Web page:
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dc.creatorMoran Maradiaga, Jorge Luis
dc.descriptionDue to the character of the original source materials and the nature of batch digitization, quality control issues may be present in this document. Please report any quality issues you encounter to, referencing the URI of the item.en
dc.descriptionIncludes bibliographical references (leaves 116-121).en
dc.descriptionIssued also on microfiche from Lange Micrographics.en
dc.description.abstractThe arrival of sorghum ergot (Claviceps africana) to the Americas poses a new threat to sorghum production. Reported for the first time in Brazil in 1995, the disease quickly moved to North America in less than two years. By determining if there are differences in ergot vulnerability between and among types of sorghum germplasms, and determining the reasons for such differences, researchers might be able to develop more effective ergot control strategies, such as ergot resistant germplasm for the future. The objectives of this research were (1) to characterize the relative rate of ergot vulnerability of a set of publicly available and commercially used A, B, R-lines, and hybrids; (2) to determine the relationship between the duration of stigma receptivity and ergot vulnerability; and (3) to determine the stability of ergot resistance among the inbred lines and hybrids evaluated. Ergot vulnerability ratings were determined for twelve pairs of sorghum A/B-lines, twelve R-lines, and twelve hybrids at seven environments in four locations during 1998. A-lines were the most vulnerable to the disease, followed by hybrids, R-lines and B-lines. Variation in ergot vulnerability among types of sorghum germplasm was detected as well; however, all genotypes evaluated were vulnerable to the disease. To determine the relationship between stigma receptivity and ergot vulnerability, sixteen sorghum genotypes that resulted from crossing four sorghum B-lines in all possible combinations (n² diallel) were evaluated. It was determined that stigma receptivity is not the only factor that influences ergot infection, since the data indicate that ovules no longer receptive to pollen can still be infected by ergot. Also, inconsistency across environments of the genetic effects related to the "resistance" of the genotypes evaluated, indicated a possible "pseudoresistance" mechanism that is operating accordingly to specific environmental conditions, which allow certain germplasms to escape disease infection.en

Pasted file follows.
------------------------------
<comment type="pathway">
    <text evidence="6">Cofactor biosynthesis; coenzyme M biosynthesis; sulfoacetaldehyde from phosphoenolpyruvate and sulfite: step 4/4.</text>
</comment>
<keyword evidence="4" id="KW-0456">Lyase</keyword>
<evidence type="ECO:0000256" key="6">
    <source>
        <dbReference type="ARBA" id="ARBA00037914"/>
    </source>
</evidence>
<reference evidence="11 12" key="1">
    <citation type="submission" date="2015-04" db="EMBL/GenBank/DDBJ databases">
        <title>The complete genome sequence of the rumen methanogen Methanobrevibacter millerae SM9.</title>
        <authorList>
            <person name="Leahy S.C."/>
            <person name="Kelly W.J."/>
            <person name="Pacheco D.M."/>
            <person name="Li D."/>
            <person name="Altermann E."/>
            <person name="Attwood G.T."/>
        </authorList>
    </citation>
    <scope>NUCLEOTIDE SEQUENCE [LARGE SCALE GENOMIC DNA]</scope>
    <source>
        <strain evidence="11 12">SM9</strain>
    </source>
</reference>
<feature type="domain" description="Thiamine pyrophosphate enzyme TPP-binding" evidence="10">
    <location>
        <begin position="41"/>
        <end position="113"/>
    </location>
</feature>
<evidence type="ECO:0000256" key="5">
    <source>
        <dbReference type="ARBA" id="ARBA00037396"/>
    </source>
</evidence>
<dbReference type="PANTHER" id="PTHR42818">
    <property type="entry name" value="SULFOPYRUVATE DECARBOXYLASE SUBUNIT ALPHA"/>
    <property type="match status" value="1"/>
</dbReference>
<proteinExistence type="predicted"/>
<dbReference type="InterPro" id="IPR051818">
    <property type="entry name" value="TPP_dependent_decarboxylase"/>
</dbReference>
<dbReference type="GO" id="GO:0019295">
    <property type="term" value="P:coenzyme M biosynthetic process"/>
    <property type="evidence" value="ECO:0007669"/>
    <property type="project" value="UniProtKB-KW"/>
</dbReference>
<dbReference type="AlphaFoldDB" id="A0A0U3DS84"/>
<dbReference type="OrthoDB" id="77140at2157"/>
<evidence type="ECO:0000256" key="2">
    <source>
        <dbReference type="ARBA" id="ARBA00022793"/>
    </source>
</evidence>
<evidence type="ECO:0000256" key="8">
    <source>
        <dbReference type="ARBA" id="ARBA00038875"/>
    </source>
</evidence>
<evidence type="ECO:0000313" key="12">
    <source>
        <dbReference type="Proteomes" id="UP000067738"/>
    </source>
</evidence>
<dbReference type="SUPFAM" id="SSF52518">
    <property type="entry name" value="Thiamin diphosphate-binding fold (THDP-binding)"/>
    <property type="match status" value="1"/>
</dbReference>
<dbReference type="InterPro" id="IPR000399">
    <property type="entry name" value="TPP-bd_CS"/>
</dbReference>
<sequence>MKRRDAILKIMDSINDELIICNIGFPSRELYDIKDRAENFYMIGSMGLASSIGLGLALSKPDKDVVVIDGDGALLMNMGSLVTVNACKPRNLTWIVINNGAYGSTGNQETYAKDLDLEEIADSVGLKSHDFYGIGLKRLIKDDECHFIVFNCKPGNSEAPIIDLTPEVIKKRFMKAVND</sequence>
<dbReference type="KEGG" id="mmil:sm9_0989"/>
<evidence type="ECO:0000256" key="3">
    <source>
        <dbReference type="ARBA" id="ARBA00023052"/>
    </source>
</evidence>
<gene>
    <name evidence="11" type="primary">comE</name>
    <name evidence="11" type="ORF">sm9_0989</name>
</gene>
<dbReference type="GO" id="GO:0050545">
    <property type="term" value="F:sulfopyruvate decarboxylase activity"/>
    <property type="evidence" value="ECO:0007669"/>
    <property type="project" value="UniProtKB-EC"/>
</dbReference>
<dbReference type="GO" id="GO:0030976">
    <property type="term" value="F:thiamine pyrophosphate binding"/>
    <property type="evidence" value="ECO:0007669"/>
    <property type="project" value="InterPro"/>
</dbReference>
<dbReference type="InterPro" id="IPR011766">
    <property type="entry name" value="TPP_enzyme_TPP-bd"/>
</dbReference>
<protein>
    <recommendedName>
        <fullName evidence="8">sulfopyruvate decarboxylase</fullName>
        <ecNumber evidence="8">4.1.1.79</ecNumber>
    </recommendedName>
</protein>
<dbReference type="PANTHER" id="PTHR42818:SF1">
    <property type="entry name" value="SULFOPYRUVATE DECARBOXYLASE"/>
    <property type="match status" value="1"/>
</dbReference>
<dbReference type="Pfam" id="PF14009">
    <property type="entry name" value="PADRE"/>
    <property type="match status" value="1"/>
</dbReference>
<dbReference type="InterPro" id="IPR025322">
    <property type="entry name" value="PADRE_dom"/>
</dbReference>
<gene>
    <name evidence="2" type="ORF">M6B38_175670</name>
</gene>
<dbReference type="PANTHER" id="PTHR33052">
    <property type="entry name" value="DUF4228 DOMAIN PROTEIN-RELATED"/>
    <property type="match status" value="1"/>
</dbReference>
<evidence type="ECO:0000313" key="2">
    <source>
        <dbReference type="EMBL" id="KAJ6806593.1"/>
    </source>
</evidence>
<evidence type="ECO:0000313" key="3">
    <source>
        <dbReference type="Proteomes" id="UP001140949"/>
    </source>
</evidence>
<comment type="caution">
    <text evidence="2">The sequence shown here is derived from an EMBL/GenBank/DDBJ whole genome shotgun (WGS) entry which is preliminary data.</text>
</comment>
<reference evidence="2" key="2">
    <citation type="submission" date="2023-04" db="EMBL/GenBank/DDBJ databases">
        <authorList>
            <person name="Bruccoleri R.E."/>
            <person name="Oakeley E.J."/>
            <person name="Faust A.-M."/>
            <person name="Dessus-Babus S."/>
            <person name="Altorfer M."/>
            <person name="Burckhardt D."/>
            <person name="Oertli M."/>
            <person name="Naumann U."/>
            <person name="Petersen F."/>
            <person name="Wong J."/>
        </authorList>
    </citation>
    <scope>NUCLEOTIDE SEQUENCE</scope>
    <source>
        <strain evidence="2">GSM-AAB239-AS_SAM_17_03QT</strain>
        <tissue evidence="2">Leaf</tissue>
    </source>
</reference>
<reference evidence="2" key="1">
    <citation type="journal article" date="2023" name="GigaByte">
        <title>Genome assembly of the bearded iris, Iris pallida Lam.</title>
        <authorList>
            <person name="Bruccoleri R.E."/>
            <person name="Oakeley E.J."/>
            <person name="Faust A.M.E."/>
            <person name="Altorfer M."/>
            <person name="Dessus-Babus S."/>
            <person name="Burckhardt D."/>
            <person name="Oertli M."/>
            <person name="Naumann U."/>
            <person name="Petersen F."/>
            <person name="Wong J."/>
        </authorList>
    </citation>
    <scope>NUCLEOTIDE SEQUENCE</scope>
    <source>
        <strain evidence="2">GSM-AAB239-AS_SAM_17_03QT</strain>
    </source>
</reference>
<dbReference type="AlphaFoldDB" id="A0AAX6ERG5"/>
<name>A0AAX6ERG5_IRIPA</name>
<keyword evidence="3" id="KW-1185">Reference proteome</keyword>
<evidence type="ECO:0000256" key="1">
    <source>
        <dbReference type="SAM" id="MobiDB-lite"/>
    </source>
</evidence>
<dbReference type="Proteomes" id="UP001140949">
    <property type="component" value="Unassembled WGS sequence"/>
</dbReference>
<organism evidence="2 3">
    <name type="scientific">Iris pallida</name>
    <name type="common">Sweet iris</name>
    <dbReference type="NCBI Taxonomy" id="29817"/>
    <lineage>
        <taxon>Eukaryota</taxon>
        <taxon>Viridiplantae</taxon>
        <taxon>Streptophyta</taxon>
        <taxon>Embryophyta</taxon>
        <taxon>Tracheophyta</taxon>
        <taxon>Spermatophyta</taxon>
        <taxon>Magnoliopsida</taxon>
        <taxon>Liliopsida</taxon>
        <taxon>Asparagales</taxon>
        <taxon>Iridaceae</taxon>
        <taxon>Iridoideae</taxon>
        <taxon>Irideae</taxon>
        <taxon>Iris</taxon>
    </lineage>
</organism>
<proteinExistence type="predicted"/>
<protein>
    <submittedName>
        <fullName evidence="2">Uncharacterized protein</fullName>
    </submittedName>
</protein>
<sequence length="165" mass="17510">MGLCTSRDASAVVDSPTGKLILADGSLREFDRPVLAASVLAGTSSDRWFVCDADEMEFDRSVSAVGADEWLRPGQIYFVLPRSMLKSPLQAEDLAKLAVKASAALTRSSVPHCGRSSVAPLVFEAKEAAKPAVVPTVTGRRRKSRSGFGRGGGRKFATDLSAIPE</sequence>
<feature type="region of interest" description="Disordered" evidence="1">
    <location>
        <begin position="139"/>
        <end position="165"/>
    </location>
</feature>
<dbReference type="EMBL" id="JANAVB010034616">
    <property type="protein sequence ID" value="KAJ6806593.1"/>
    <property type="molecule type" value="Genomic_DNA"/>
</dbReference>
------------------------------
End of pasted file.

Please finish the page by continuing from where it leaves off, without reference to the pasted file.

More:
dc.publisherTexas A&M University
dc.rightsThis thesis was part of a retrospective digitization project authorized by the Texas A&M University Libraries in 2008. Copyright remains vested with the author(s). It is the user's responsibility to secure permission from the copyright holder(s) for re-use of the work beyond the provision of Fair Use.en
dc.subjectplant breeding.en
dc.subjectMajor plant breeding.en
dc.titleDifferences in ergot vulnerability among sorghum genotypes and the relationship between stigma receptivity and ergot vulnerabilityen
dc.typeThesisen breedingen
dc.format.digitalOriginreformatted digitalen

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